|Photo Credit: Courtesy of Jon and Liz Porter|
Fifteen acres fronting the future Wadsworth Homestead were designated as a Commons. This was part of the land purchased by James and William Wadsworth from Jeremiah Wadsworth.
General Winfried Scott encamped on the land on his way to buffalo during the War of 1812; Army artifacts were discovered in the 1990’s.
1830’s – 1840’s
Park area was threatened as a commercial site. There was a road from the Geneseo – Mt. Morris road extending to the Park’s western boundary.
Elizabeth Wadsworth’s father had died. In the Spring of 1845, Elizabeth went before the village Board (Commission of Highways) promising maintenance of the Park including planting and care of rare and choice trees, grading of the ground, gravel footpaths and enclosing with a fence. Original opposition included board members opposed to a woman suggesting such action.
Also, she wished for roadway improvements. Envisioned was the open commons as an environmental friendly New England Park. There would be a fence with a key to the gate. Those wishing to “promenade” needed permission from the Village and must lock the gate when leaving. She envisioned a permanent park open for sports, traveling circuses, drills and parades.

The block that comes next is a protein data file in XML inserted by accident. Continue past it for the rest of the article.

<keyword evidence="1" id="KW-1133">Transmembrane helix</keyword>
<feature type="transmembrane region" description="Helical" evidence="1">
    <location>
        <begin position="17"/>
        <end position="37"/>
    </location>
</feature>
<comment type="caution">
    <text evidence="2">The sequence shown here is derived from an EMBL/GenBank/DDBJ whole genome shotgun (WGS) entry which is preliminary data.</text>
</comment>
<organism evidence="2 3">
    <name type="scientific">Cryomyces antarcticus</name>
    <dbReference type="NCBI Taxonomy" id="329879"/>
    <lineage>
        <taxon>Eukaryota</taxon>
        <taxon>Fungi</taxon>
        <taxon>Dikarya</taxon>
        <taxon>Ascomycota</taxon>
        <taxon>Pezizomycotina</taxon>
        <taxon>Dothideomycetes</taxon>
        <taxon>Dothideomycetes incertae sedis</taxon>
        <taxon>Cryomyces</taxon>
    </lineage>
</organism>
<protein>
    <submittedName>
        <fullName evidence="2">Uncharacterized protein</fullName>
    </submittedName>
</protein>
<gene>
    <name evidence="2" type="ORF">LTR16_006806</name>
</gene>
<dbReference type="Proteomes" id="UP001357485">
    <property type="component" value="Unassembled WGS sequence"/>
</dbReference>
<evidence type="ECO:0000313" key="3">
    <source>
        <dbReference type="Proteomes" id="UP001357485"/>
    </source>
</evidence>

Not one tree remained in 1845. Elizabeth pledged she would make all improvements as a wealthy unmarried woman.
The fence needed repair, cattle and swine grazed in the Park. There were weeds and common use as a washing-drying area.
Following a private trend, the fence was removed and sold. Businesses surrounded the Park such as a general store and an inn.
The County Historical society envisioned a log cabin in the Park to display pioneer artifacts.
The Village improvement Society built two walks diagonally across the Park.
The county Log Cabin Society received approval from the Village to construct a cabin, logs from historic County farms.
The log Cabin was completed and dedicated.
Major William Austin Wadsworth hired a Park landscape architect in exchange for Main Street macadam being extended to South Street. A stone wall, three feet high, was constructed along the east boundary.
Behind the Log Cabin, to the west boundary, would be a tennis court, bowling green and a croquet lawn. Old trees were removed and replaced by new ones. New diagonal walks were laid.
About 35 feet of the Park was removed as space for the War Memorial.
William Perkins Wadsworth hired a mason to repair the wall.
1976 (July 25)
A plaque was laid, dedicated as a memorial to Elizabeth Wadsworth who “saved the Park”.
The Park became home to the Geneseo Summer Festival. Those needing a restroom were directed across the street to the Brody building on the SUNY Geneseo Campus.
2018 (May 17)
The dedication of the Log Cabin restrooms. (Ribbon Cutting with a Twist).
Compiled by David W. Parish, Geneseo Town and Village Historian